"We like what we've seen out of James Jones and really how he has allowed his athleticism to play," Rangers manager Jeff Banister said Tuesday before the Rangers' 10-3 win over the A's.
• Spring Training: Tickets | Info
Jones came up with the Seattle Mariners in 2014 and played in 108 games. He was a work in progress at the plate, slashing .250/.278/.311, but he stole 27 bases in 312 at-bats and scored 46 runs. He was a dedicated and quick learner on the defensive side of the ball. In 2015, Jones wasn't given much of an opportunity at the Major League level, only getting 29 at-bats in 28 games. He was primarily used as a pinch-runner and late-inning defensive replacement.
"It's kind of tough for a guy to really sink in and kind of develop a rhythm," Banister said. "This is a tough game to play that way when that's all you do. I'd much rather have guys find a rhythm, find a pace, and keep everybody engaged so they're fresh and when I ask them to go do something, they're not stale sitting over here [in the dugout]. Go play. Show us what you can do."
Jones has that chance now after getting a change of scenery, albeit in the same American League West division. Jones went to Texas along with Tom Wilhelmsen and Pat Kivlehan in the November deal for outfielder Leonys Martin and reliever Anthony Bass.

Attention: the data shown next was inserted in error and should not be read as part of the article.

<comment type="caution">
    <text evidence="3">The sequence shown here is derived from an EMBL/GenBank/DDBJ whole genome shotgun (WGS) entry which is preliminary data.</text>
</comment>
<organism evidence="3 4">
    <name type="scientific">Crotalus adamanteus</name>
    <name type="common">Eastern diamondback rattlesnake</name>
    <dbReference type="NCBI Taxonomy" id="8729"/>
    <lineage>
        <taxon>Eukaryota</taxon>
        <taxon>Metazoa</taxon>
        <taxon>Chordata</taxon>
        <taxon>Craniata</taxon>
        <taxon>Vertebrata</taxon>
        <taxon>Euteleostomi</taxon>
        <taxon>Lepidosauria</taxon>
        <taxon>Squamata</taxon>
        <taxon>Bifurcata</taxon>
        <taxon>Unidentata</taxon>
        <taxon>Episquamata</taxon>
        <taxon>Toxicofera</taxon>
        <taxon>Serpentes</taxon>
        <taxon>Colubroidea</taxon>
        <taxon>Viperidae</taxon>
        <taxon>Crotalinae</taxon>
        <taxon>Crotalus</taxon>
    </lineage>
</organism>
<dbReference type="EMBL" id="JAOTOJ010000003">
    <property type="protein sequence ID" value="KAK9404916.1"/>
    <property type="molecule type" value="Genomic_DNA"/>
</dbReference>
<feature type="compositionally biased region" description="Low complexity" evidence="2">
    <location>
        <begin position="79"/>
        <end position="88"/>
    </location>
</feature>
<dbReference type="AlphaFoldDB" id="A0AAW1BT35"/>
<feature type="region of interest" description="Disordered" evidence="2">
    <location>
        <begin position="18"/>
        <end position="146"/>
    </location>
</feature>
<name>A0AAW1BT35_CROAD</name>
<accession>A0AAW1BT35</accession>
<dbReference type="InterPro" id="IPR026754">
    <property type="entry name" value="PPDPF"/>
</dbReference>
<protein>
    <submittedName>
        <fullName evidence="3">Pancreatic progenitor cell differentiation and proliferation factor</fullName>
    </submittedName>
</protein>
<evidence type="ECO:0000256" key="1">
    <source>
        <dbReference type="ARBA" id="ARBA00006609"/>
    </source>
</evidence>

He said he worked hard during the offseason and in winter ball in Venezuela on improving offensively, and now he finds himself with a shot at a backup outfielder job in Texas. So far, he's making the most of his latest audition. Entering Wednesday, Jones has hit .333 in Cactus League play with a home run and three runs scored. He also had a pair of extra-base hits in a 'B' game against the White Sox over the weekend.
"Sticking to the game plan," Jones said. "I've been working hard at it all offseason, even in winter ball, being more consistent. Just keeping it simple up at the plate. It's allowing me to free my hands and be aggressive out there."
Jones said last year he was thinking too much about mechanics.
"I feel cleaner mechanically," Jones said. "So I'm more confident and focusing on what the pitcher is going to do."
The Rangers have noticed that improvement. And they've also seen the raw speed tool that's still off the charts.
"What I'm seeing now, I'm learning every day, logging in a book of experiences and watching James, so I've been more impressed with … the confidence in the batter's box," Banister said.
"He shows you the speed and how dynamic that can be. … Plus tools are plus for a reason. Because not everybody has them."